OBR Presentation FTB with TLAs

By Andrew Ivey | Public Speaking

Nov 29

The occasion of the Chancellor’s Autumn Statement proved a great opportunity to watch, listen and take in a serious economics presentation.

But it wasn’t the Chancellor’s words we followed. No, our interest was with Robert Chote, Chairman of the Office for Budget Responsibility (OBR).

His presentation to a room full of journalists and commentators followed the main Autumn Statement by George Osborne, the Chancellor.

Mr Chote is no politician. In fact this presentation marked the suspension, momentarily, of politics. This was economics. Financial oversight. Academic rigour.

The presenter, supported by his team, was as prepared as any professional politician. His presentation pack ran to several documents including a very lengthy and unexciting PowerPoint presentation.

His presentation was full to bursting (FTB) with bullet points, facts, figures, three letter abbreviations (TLAs) and observations. The PowerPoint charts were numerous but proved particularly hard to view, because of the lack of contrast. Note to the PowerPoint slide team at the OBR, light blue doesn’t make a good slide background.

His speaker notes for the presentation comprised a fully-prepared speech complete with the slide annotations. This showed prior preparation.

But it also ensured that Mr Chote read the words in his presentation with little intonation. Yes, we must remember he’s not the politician. His task is that of prudential oversight! He kept on track, he didn’t deviate, nor did he stumble too obviously.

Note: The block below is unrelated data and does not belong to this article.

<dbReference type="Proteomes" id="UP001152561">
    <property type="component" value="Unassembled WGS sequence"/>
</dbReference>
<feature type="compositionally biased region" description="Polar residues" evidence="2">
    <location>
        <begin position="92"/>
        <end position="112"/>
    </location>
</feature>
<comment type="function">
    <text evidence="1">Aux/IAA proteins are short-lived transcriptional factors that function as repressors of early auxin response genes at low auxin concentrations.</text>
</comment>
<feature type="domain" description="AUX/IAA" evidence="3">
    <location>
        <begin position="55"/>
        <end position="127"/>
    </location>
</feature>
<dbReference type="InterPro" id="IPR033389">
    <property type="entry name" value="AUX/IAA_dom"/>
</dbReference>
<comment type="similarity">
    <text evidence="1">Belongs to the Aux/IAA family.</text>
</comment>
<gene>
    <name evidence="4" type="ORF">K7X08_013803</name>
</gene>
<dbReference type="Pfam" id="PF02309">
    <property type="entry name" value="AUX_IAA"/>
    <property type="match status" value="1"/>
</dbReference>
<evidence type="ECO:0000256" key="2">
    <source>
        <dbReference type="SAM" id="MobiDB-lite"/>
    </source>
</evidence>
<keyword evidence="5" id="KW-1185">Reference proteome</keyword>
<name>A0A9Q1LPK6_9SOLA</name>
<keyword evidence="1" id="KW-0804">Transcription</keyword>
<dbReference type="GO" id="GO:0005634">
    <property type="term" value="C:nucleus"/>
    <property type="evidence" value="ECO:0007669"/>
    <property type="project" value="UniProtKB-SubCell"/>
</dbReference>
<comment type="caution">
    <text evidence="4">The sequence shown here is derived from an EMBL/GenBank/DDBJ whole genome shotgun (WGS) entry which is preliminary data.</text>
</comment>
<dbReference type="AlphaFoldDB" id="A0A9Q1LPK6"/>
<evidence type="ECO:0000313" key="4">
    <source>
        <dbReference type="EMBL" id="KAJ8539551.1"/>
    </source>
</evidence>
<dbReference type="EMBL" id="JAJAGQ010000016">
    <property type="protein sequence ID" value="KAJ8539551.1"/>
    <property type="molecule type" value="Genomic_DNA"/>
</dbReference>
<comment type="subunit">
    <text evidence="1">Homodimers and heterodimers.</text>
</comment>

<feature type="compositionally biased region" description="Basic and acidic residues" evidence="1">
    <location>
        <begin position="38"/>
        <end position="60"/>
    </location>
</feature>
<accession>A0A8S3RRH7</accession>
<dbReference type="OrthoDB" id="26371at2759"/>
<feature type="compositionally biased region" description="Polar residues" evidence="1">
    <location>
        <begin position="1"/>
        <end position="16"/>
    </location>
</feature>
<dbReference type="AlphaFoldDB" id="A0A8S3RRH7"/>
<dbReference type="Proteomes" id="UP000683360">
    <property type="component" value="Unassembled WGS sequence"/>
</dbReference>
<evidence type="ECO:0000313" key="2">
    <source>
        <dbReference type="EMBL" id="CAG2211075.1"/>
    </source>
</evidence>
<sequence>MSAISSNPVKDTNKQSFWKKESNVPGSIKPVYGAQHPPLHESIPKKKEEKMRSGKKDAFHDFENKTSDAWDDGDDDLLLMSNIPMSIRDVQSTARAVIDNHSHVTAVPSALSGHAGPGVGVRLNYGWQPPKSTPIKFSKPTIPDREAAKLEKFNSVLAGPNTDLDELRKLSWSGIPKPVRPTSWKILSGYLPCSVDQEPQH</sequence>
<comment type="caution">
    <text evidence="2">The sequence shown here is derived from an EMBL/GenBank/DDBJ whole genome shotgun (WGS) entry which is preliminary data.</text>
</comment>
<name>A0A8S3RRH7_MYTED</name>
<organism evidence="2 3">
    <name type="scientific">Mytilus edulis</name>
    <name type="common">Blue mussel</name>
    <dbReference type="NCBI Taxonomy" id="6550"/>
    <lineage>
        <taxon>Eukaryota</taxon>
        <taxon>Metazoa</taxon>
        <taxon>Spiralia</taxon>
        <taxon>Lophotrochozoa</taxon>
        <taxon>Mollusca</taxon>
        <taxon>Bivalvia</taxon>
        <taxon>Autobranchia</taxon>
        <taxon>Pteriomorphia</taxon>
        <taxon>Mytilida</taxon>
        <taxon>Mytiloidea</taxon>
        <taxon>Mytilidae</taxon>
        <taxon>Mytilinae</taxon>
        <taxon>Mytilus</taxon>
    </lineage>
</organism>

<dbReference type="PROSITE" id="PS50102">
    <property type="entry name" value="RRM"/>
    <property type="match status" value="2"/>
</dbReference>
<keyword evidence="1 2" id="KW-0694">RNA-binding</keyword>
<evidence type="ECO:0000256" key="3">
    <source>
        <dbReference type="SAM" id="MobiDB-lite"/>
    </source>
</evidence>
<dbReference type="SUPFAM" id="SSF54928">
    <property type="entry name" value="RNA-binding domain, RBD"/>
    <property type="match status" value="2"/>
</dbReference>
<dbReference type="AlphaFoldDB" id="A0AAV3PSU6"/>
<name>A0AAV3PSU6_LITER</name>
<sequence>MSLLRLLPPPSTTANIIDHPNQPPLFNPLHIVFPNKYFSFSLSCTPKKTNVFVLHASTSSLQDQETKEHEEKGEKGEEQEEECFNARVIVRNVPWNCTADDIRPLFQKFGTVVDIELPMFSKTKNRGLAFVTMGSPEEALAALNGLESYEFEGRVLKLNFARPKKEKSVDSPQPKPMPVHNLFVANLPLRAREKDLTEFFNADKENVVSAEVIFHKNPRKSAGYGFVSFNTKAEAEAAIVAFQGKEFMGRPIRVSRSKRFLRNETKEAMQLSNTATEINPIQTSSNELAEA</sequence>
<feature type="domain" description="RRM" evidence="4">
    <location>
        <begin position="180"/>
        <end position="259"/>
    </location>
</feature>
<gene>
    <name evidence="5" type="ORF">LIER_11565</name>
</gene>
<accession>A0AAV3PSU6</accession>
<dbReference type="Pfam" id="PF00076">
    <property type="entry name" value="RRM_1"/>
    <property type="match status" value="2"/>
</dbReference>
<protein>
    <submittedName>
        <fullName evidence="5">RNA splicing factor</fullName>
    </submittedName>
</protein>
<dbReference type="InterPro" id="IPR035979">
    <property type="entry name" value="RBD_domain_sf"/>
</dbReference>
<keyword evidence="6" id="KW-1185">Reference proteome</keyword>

But there were some absolute jargon classics littering his speech. Among others we had:

  • CPI Inflation
  • RPI Inflation
  • claimant count unemployment
  • EFO, and
  • CACB

We had “squeezed”, but not a “squeezed middle.”

This was a heavyweight presentation whose timing owed everything to the Chancellor’s Autumn Statement. Its heavyweight nature undoubtedly appealed to the financial journalists present, but would probably have lost many others along the way.

Because of that, its value will be in its re-telling and explaining. And that’s where the politics will start again.

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About the Author

The Principal Trainer at training business Time to Market. Based in Oxford, I run presentation and public speaking training courses, coaching sessions and seminars throughout the UK. Andrew Ivey on Google+